Wind Turbine Kills Really Rare Bird – WHAT NEXT?

And continuing with matters electrifying

“OMG! We’re all going to die!” So say the environMENTALists anyway, citing global warming and coal and fossils and whatnot. Thus, they are all behind the wholly barmy plan to only generate electricity through “green” means, namely wind and solar. And while I have no issue with the renewable energy thing per se, their instance that it should be at the exclusion of everything else is short sighted and, frankly, stupid.
Also, it irritates the hell out of me (and there’s a lot in there) that I have to listen to their constant whining on the internet, which (here at least) is fuelled by dirty black stuff from Mpumalanga.

And anyway, as 40 birdwatchers found out this week,  renewable methods aren’t that green anyway, as they watched, dismayed, as an extremely rare white-throated needletail, sighted only 8 times in the last 170 years get killed by the fast rotating blades of a wind turbine in Scotland.

Dead. Not resting. Not pining for the fjords.
Dead. No more. Shuffled off this mortal coil. Gone to join the choir invisible.

About 30 birdwatchers travelled to the island to see the unusual visitor, which has only been recorded five times in the UK since 1950. However, they then saw it die after colliding with the wind turbine.

Birdwatcher David Campbell, from Surrey, told the BBC Scotland news website that the incident took place late on Wednesday afternoon. Mr Campbell, who is now making his way home to south east England, said: “We just watched the whole thing with dismay.”

Horrible. What a way to eliminate a species. And while the authorities say that they place wind turbines thoughtfully and carefully to prevent this sort of incident, it didn’t prevent this one, now did it?

However, while I blame the wind turbine, it does seem that Mr Campbell has a bit of a history around rare birds:

He added that on a previous bird watching trip he had seen a migratory wryneck hit by a train.

And I think we can probably work out who emerged from that little encounter more unscathed, can’t we?

But, Mr Campbell aside, there’s a serious message for South Africa here, especially since Eskom has just got the go ahead to build a monster 46-turbine wind farm  just down the road from the beautiful Namaqua National Park. I suspect that you, dear reader, can do the mathematics here.

The wind farm is to be called “Sere”:

…the Nama word for “cool breeze”

Does anyone know the Nama word for “widespread and horrific massacre of migratory birds”?
Just asking.

And then there’s the solar thing. Because the bunnyhuggers insist that wind is safe (which it’s obviously not if you’re a rare bird or if you don’t like explosions) and they also insist that solar is safe too. Why on (what’s left of the) earth would you believe them?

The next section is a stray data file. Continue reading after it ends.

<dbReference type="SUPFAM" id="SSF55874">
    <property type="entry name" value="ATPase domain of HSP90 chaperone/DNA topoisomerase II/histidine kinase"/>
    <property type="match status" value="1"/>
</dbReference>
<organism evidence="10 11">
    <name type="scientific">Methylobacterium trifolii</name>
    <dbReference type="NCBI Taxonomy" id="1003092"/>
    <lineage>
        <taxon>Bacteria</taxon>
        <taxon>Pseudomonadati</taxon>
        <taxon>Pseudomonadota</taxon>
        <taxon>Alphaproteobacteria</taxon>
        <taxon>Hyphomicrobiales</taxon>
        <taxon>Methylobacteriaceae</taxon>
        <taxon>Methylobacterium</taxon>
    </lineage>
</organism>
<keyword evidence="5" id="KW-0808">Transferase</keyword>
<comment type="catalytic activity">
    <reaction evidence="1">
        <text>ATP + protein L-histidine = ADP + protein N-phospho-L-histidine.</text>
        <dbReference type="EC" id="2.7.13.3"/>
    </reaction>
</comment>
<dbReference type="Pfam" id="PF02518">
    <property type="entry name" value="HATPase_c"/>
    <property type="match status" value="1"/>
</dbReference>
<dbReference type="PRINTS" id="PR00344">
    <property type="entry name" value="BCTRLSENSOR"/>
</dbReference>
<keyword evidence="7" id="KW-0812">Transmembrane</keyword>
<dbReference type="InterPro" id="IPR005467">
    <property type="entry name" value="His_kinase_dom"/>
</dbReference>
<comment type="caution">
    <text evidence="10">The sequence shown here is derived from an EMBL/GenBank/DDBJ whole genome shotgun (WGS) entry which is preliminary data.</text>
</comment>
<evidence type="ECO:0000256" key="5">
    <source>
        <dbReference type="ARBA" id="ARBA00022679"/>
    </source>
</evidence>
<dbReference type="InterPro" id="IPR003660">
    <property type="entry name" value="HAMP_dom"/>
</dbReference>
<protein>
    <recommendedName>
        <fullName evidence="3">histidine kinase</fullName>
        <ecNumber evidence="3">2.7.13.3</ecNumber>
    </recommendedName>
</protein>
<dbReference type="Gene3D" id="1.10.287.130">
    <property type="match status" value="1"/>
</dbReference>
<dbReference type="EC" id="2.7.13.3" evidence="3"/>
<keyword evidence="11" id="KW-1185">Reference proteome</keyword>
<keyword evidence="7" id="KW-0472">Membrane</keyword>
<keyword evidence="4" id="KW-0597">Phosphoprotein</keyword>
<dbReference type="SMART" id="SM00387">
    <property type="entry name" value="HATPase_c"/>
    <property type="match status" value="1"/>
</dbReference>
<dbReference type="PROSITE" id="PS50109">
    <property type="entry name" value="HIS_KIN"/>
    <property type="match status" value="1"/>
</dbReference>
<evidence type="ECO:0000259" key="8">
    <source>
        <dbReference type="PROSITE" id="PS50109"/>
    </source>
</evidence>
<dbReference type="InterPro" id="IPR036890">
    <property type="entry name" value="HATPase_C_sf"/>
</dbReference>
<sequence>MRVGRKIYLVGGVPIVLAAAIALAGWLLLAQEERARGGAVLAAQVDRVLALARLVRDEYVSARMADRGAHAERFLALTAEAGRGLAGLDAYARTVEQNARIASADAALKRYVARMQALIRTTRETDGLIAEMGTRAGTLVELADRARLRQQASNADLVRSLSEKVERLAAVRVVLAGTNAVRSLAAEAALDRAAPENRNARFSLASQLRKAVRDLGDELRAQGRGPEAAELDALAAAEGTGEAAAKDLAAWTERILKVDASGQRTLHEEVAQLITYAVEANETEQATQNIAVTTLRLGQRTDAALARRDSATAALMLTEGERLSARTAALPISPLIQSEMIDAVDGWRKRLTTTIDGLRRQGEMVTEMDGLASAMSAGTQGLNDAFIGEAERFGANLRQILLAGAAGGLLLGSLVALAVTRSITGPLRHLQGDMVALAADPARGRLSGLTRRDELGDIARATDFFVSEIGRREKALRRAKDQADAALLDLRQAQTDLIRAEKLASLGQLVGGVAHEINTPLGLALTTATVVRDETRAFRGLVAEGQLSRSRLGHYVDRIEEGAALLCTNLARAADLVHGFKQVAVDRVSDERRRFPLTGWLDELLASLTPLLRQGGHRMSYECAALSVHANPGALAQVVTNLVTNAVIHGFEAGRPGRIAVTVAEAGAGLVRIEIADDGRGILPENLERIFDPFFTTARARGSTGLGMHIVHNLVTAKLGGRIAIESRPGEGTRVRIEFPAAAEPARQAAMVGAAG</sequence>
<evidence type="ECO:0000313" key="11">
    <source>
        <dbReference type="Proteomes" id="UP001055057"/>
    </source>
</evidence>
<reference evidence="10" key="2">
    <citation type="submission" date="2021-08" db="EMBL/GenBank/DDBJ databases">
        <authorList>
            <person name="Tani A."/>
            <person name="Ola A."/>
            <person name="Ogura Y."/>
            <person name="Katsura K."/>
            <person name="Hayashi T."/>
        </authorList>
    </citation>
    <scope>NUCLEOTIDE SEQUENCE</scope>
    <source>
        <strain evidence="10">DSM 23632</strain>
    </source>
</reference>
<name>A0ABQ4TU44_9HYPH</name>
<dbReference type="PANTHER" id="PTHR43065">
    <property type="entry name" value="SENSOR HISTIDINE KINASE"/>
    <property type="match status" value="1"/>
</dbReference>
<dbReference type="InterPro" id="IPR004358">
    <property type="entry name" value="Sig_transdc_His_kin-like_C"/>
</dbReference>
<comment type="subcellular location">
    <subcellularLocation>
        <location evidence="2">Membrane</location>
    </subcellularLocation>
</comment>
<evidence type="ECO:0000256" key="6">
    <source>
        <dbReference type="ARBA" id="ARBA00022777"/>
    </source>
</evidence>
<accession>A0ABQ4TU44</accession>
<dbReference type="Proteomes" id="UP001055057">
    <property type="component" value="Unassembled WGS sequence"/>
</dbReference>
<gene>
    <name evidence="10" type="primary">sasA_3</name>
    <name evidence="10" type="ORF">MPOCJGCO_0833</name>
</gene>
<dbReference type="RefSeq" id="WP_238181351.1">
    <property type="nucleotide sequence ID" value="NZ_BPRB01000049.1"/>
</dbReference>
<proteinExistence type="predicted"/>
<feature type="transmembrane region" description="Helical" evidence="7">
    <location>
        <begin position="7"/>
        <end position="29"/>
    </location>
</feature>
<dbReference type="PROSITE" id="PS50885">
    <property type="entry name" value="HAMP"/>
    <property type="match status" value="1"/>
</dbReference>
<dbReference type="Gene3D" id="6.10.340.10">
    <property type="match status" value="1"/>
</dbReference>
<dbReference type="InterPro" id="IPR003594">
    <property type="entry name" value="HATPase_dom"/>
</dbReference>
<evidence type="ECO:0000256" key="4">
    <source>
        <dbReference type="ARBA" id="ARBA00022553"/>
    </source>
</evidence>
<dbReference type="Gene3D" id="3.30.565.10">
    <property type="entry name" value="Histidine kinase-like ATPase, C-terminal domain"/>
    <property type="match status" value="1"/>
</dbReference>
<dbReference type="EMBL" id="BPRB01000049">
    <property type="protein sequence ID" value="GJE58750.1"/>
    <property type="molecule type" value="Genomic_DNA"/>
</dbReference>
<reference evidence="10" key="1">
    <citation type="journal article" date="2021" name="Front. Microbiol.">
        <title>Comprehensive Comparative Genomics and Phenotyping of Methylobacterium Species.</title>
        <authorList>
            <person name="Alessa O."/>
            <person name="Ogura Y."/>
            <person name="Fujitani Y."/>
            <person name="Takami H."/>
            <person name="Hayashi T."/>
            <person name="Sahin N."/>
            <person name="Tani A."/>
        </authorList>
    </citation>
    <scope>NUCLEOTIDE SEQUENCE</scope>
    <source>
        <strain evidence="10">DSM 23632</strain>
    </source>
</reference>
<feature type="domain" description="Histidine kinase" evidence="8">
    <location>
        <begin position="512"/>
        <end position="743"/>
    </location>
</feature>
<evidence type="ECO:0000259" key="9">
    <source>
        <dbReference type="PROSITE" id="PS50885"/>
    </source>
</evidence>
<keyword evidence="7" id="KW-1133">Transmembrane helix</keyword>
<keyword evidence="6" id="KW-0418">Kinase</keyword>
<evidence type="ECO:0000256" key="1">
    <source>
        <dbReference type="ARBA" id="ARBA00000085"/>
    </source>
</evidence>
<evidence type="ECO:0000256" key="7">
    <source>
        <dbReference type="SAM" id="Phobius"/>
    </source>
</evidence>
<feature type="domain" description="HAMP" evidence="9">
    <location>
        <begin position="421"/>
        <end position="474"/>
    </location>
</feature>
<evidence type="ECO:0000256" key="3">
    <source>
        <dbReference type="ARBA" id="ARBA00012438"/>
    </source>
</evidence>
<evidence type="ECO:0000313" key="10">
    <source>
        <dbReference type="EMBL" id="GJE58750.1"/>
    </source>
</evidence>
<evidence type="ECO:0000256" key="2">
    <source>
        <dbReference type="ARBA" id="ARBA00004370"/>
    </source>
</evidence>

What if the last of our already endangered rhinos stumbles into its local solar array? I don’t think that it take a huge amount of imagination to see that it would almost certainly be cooked instantly. And while it would probably make a very tasty snack, it would be gone. Dead. No more. Shuffled off th… look, you get what I’m saying.

“Oh. That will never happen!” say the greenies.

Ja. Right.

Just like the white throated needletail “will never” fly into a wind turbine.

It’s plainly obvious from the white-throated-needletail-sliced-to-death-in-a-wind-turbine incident and the hypothetical rhino-scorched -by-concentrated-sunlight issue that we need to shelve these sort of dangerous projects until independent research has shown exactly how much of a hazard they are to our endangered species.

I’m almost tempted to launch an online petition.


UPDATE: Does anyone have any data on wave power killing dolphins?

2 thoughts on “Wind Turbine Kills Really Rare Bird – WHAT NEXT?

  1. The thing that gets me most about renewables (once we’ve got past the hype and the lying so-called greenies who actually care a whole lot more about their pockets than the planet) is the sheer magnitude of it all. Let’s take solar for example. Koeberg (a nuclear power plant) with exclusion zone occupies a very little piece of land just north of Melkbos. Which, in a way, is a good thing because it’s also a conservancy, and with urban spread being what it is, well, you get the picture. But it also, when running fully, generates 1800MW of electricity. To get the same amount of generation from solar, you’d need to line the N1 from Cape Town to just about Joburg pretty much 500m on each side. It’s MASSIVE. Not really all that concentrated at all, is it? Alternatively, the concentrated refers to what someone had to do to determine a business case for it to actually be viable?

    While renewables are noble in aim, they are not exactly practical, or all that green. The amount of land alone they require to generate even close to the national requirement is completely impractical.

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